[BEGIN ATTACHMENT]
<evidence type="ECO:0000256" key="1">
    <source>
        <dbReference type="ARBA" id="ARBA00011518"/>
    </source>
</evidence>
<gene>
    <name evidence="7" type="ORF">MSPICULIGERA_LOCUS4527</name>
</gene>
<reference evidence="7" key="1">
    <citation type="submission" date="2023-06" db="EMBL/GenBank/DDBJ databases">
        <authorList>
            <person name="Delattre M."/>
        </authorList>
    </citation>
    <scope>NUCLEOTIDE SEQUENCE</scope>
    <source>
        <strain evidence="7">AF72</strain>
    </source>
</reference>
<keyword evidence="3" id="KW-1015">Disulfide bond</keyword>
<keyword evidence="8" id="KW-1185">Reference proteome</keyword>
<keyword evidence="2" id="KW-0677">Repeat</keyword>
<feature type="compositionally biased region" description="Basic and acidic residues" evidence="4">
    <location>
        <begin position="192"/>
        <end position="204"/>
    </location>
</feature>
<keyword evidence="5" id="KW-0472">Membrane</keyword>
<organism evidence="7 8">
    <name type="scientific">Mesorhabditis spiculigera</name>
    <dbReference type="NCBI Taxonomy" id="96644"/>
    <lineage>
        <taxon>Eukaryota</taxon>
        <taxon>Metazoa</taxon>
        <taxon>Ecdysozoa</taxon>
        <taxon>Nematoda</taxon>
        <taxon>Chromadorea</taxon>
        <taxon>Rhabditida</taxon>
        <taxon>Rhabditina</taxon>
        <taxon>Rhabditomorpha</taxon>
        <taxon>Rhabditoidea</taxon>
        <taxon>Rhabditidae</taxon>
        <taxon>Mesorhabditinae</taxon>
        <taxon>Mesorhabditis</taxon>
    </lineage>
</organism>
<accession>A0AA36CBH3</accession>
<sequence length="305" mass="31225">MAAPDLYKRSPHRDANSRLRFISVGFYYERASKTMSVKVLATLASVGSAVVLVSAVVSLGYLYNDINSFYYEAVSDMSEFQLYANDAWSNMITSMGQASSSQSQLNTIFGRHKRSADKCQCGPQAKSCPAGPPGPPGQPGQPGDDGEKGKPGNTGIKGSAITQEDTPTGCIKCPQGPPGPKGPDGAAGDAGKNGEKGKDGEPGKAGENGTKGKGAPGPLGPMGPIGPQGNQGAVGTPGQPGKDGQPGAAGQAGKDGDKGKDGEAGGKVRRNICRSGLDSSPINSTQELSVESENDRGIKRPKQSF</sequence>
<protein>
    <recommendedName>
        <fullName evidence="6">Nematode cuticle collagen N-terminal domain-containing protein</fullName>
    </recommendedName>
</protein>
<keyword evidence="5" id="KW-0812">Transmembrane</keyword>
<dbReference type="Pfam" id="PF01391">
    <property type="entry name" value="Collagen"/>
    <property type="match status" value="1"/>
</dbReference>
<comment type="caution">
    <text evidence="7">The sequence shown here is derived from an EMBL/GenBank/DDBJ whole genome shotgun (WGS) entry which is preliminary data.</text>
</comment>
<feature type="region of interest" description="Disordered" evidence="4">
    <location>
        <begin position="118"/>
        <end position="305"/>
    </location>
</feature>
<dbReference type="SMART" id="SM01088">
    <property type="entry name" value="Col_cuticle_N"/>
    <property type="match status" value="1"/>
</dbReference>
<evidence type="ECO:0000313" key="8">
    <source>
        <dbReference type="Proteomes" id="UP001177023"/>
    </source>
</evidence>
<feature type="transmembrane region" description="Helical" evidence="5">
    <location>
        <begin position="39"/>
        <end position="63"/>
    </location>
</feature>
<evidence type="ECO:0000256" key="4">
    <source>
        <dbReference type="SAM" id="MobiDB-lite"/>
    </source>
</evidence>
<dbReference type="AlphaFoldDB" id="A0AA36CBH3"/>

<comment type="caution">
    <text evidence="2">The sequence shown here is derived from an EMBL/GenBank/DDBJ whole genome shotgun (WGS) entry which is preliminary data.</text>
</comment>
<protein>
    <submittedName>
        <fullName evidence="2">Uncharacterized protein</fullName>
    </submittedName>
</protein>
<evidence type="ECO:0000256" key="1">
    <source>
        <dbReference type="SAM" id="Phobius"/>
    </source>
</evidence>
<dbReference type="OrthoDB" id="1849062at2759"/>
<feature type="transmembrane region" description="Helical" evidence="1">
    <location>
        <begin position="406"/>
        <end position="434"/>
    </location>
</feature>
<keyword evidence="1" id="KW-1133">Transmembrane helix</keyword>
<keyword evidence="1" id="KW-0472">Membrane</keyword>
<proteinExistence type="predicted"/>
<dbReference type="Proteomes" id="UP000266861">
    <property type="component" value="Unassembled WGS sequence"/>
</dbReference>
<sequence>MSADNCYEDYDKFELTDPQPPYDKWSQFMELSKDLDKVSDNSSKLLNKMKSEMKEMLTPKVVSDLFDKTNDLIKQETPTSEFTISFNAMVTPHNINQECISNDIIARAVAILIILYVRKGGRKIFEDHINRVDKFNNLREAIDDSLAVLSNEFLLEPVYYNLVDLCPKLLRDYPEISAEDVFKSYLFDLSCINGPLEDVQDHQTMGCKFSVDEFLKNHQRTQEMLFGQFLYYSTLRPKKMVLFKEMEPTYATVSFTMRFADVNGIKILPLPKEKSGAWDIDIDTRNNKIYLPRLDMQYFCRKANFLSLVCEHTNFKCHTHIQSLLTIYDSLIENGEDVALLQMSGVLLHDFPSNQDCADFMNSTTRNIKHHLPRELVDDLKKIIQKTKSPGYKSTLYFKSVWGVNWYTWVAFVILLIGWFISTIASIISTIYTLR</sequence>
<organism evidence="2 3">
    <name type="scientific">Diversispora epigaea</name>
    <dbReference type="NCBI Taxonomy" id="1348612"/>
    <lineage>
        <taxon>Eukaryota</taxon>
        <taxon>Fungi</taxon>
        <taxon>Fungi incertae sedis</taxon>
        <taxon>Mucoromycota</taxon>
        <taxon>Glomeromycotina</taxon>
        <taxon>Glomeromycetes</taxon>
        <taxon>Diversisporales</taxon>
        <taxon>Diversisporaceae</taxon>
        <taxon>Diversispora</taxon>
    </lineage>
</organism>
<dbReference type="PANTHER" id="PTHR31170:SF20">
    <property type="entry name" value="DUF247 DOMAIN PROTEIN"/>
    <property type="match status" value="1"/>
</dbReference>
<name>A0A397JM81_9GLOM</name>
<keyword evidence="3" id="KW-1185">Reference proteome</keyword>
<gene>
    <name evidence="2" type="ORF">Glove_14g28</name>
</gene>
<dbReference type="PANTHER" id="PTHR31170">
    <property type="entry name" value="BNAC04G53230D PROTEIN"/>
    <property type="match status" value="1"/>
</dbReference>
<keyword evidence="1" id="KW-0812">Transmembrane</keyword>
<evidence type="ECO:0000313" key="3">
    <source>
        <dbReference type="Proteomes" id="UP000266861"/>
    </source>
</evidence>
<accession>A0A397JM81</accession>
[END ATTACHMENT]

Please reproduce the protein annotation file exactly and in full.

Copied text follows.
<evidence type="ECO:0000256" key="1">
    <source>
        <dbReference type="ARBA" id="ARBA00011518"/>
    </source>
</evidence>
<gene>
    <name evidence="7" type="ORF">MSPICULIGERA_LOCUS4527</name>
</gene>
<reference evidence="7" key="1">
    <citation type="submission" date="2023-06" db="EMBL/GenBank/DDBJ databases">
        <authorList>
            <person name="Delattre M."/>
        </authorList>
    </citation>
    <scope>NUCLEOTIDE SEQUENCE</scope>
    <source>
        <strain evidence="7">AF72</strain>
    </source>
</reference>
<keyword evidence="3" id="KW-1015">Disulfide bond</keyword>
<keyword evidence="8" id="KW-1185">Reference proteome</keyword>
<keyword evidence="2" id="KW-0677">Repeat</keyword>
<feature type="compositionally biased region" description="Basic and acidic residues" evidence="4">
    <location>
        <begin position="192"/>
        <end position="204"/>
    </location>
</feature>
<keyword evidence="5" id="KW-0472">Membrane</keyword>
<organism evidence="7 8">
    <name type="scientific">Mesorhabditis spiculigera</name>
    <dbReference type="NCBI Taxonomy" id="96644"/>
    <lineage>
        <taxon>Eukaryota</taxon>
        <taxon>Metazoa</taxon>
        <taxon>Ecdysozoa</taxon>
        <taxon>Nematoda</taxon>
        <taxon>Chromadorea</taxon>
        <taxon>Rhabditida</taxon>
        <taxon>Rhabditina</taxon>
        <taxon>Rhabditomorpha</taxon>
        <taxon>Rhabditoidea</taxon>
        <taxon>Rhabditidae</taxon>
        <taxon>Mesorhabditinae</taxon>
        <taxon>Mesorhabditis</taxon>
    </lineage>
</organism>
<accession>A0AA36CBH3</accession>
<sequence length="305" mass="31225">MAAPDLYKRSPHRDANSRLRFISVGFYYERASKTMSVKVLATLASVGSAVVLVSAVVSLGYLYNDINSFYYEAVSDMSEFQLYANDAWSNMITSMGQASSSQSQLNTIFGRHKRSADKCQCGPQAKSCPAGPPGPPGQPGQPGDDGEKGKPGNTGIKGSAITQEDTPTGCIKCPQGPPGPKGPDGAAGDAGKNGEKGKDGEPGKAGENGTKGKGAPGPLGPMGPIGPQGNQGAVGTPGQPGKDGQPGAAGQAGKDGDKGKDGEAGGKVRRNICRSGLDSSPINSTQELSVESENDRGIKRPKQSF</sequence>
<protein>
    <recommendedName>
        <fullName evidence="6">Nematode cuticle collagen N-terminal domain-containing protein</fullName>
    </recommendedName>
</protein>
<keyword evidence="5" id="KW-0812">Transmembrane</keyword>
<dbReference type="Pfam" id="PF01391">
    <property type="entry name" value="Collagen"/>
    <property type="match status" value="1"/>
</dbReference>
<comment type="caution">
    <text evidence="7">The sequence shown here is derived from an EMBL/GenBank/DDBJ whole genome shotgun (WGS) entry which is preliminary data.</text>
</comment>
<feature type="region of interest" description="Disordered" evidence="4">
    <location>
        <begin position="118"/>
        <end position="305"/>
    </location>
</feature>
<dbReference type="SMART" id="SM01088">
    <property type="entry name" value="Col_cuticle_N"/>
    <property type="match status" value="1"/>
</dbReference>
<evidence type="ECO:0000313" key="8">
    <source>
        <dbReference type="Proteomes" id="UP001177023"/>
    </source>
</evidence>
<feature type="transmembrane region" description="Helical" evidence="5">
    <location>
        <begin position="39"/>
        <end position="63"/>
    </location>
</feature>
<evidence type="ECO:0000256" key="4">
    <source>
        <dbReference type="SAM" id="MobiDB-lite"/>
    </source>
</evidence>
<dbReference type="AlphaFoldDB" id="A0AA36CBH3"/>

<comment type="caution">
    <text evidence="2">The sequence shown here is derived from an EMBL/GenBank/DDBJ whole genome shotgun (WGS) entry which is preliminary data.</text>
</comment>
<protein>
    <submittedName>
        <fullName evidence="2">Uncharacterized protein</fullName>
    </submittedName>
</protein>
<evidence type="ECO:0000256" key="1">
    <source>
        <dbReference type="SAM" id="Phobius"/>
    </source>
</evidence>
<dbReference type="OrthoDB" id="1849062at2759"/>
<feature type="transmembrane region" description="Helical" evidence="1">
    <location>
        <begin position="406"/>
        <end position="434"/>
    </location>
</feature>
<keyword evidence="1" id="KW-1133">Transmembrane helix</keyword>
<keyword evidence="1" id="KW-0472">Membrane</keyword>
<proteinExistence type="predicted"/>
<dbReference type="Proteomes" id="UP000266861">
    <property type="component" value="Unassembled WGS sequence"/>
</dbReference>
<sequence>MSADNCYEDYDKFELTDPQPPYDKWSQFMELSKDLDKVSDNSSKLLNKMKSEMKEMLTPKVVSDLFDKTNDLIKQETPTSEFTISFNAMVTPHNINQECISNDIIARAVAILIILYVRKGGRKIFEDHINRVDKFNNLREAIDDSLAVLSNEFLLEPVYYNLVDLCPKLLRDYPEISAEDVFKSYLFDLSCINGPLEDVQDHQTMGCKFSVDEFLKNHQRTQEMLFGQFLYYSTLRPKKMVLFKEMEPTYATVSFTMRFADVNGIKILPLPKEKSGAWDIDIDTRNNKIYLPRLDMQYFCRKANFLSLVCEHTNFKCHTHIQSLLTIYDSLIENGEDVALLQMSGVLLHDFPSNQDCADFMNSTTRNIKHHLPRELVDDLKKIIQKTKSPGYKSTLYFKSVWGVNWYTWVAFVILLIGWFISTIASIISTIYTLR</sequence>
<organism evidence="2 3">
    <name type="scientific">Diversispora epigaea</name>
    <dbReference type="NCBI Taxonomy" id="1348612"/>
    <lineage>
        <taxon>Eukaryota</taxon>
        <taxon>Fungi</taxon>
        <taxon>Fungi incertae sedis</taxon>
        <taxon>Mucoromycota</taxon>
        <taxon>Glomeromycotina</taxon>
        <taxon>Glomeromycetes</taxon>
        <taxon>Diversisporales</taxon>
        <taxon>Diversisporaceae</taxon>
        <taxon>Diversispora</taxon>
    </lineage>
</organism>
<dbReference type="PANTHER" id="PTHR31170:SF20">
    <property type="entry name" value="DUF247 DOMAIN PROTEIN"/>
    <property type="match status" value="1"/>
</dbReference>
<name>A0A397JM81_9GLOM</name>
<keyword evidence="3" id="KW-1185">Reference proteome</keyword>
<gene>
    <name evidence="2" type="ORF">Glove_14g28</name>
</gene>
<dbReference type="PANTHER" id="PTHR31170">
    <property type="entry name" value="BNAC04G53230D PROTEIN"/>
    <property type="match status" value="1"/>
</dbReference>
<keyword evidence="1" id="KW-0812">Transmembrane</keyword>
<evidence type="ECO:0000313" key="3">
    <source>
        <dbReference type="Proteomes" id="UP000266861"/>
    </source>
</evidence>
<accession>A0A397JM81</accession>